Competitors and Threats to Turkish Tourism
With the recent global and regional economic and political developments, Turkey faces tremendous challenges to attract and retain visitors to the country. First, since Turkey’s tourism depends highly on foreign visitors, the economic and political issues in the source visitor countries will definitely affect Turkish tourism. For instance, the economic slowdown in European countries can certainly lower the number of visitors and their spending in Turkey.
Second, competition among locations to attract visitors also becomes fiercer than ever before due to technological development and globalization, giving travelers more choices as to where to visit. To illustrate, in the past, Russians often chose to visit Turkey; now, a big proportion of them are choosing to explore China, and other European countries (RMMA Group, 2018). Therefore, locations need to develop a comprehensive and professional destination management plan to coordinate with all stakeholders to develop, promote and sustain the visitor economy in a location (Page, 2015). Lastly, the internal conflict and terrorism threats in Turkey also prompt tourists to opt for safer destinations such as emerging Asian countries or European countries.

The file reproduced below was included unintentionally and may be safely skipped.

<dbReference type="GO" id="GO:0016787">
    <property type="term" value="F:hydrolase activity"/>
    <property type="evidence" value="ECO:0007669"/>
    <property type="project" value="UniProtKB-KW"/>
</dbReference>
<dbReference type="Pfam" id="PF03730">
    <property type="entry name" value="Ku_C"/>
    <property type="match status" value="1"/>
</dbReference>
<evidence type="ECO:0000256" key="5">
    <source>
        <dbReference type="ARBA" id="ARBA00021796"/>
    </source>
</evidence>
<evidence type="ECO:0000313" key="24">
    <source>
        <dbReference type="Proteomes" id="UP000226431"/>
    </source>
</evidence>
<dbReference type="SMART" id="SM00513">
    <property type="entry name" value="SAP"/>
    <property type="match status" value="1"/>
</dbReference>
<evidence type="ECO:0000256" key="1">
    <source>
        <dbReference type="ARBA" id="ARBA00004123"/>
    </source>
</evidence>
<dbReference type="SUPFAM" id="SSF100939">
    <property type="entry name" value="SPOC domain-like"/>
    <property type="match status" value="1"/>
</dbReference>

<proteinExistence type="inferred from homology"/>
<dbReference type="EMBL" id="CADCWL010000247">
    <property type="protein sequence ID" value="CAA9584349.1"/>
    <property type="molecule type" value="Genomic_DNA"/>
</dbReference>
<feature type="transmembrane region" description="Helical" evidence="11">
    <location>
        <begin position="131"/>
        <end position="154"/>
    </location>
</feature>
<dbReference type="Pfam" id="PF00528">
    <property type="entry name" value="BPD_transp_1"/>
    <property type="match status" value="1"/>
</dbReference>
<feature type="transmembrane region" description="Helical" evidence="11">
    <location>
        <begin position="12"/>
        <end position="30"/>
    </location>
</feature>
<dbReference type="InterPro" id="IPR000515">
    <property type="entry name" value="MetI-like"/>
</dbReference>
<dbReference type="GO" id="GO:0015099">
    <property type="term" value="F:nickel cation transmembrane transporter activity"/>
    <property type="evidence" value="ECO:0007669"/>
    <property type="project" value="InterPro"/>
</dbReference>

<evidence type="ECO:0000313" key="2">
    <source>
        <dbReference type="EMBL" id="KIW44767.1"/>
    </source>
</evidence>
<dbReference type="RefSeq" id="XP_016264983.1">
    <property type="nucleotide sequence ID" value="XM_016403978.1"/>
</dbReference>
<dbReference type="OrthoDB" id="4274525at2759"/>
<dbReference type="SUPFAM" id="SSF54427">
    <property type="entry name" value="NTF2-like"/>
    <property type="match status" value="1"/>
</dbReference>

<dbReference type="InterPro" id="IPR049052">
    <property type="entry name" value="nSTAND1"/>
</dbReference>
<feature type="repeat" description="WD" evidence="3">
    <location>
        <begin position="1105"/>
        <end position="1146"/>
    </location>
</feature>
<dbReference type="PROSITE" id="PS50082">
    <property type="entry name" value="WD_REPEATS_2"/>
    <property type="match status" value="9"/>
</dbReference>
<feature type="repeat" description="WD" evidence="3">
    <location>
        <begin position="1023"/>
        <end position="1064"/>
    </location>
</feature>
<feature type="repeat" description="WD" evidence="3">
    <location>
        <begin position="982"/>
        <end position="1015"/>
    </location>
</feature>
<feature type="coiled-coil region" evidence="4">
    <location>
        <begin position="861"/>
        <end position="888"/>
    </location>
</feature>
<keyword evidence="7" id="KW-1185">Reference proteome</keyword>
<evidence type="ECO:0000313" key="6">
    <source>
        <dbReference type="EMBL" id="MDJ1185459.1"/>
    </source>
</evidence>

Prioritizing Millennials and Minimizing Violence
Tourism is an important economic sector in Turkey; hence, it needs proper planning to develop the sector sustainably. With the guidance of destination management organizations and an inclusive tourism product portfolio, Turkey has a competitive advantage in realizing its tourism potentials.
Since millennials have become a major force of tourism income, destination planning management strategy has to focus on this group of customers and prioritize their demands. In addition, Turkey has to minimize the threats and internal violence to compete with other destinations to continually draw more visitors.
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This content is accurate and true to the best of the author’s knowledge and is not meant to substitute for formal and individualized advice from a qualified professional.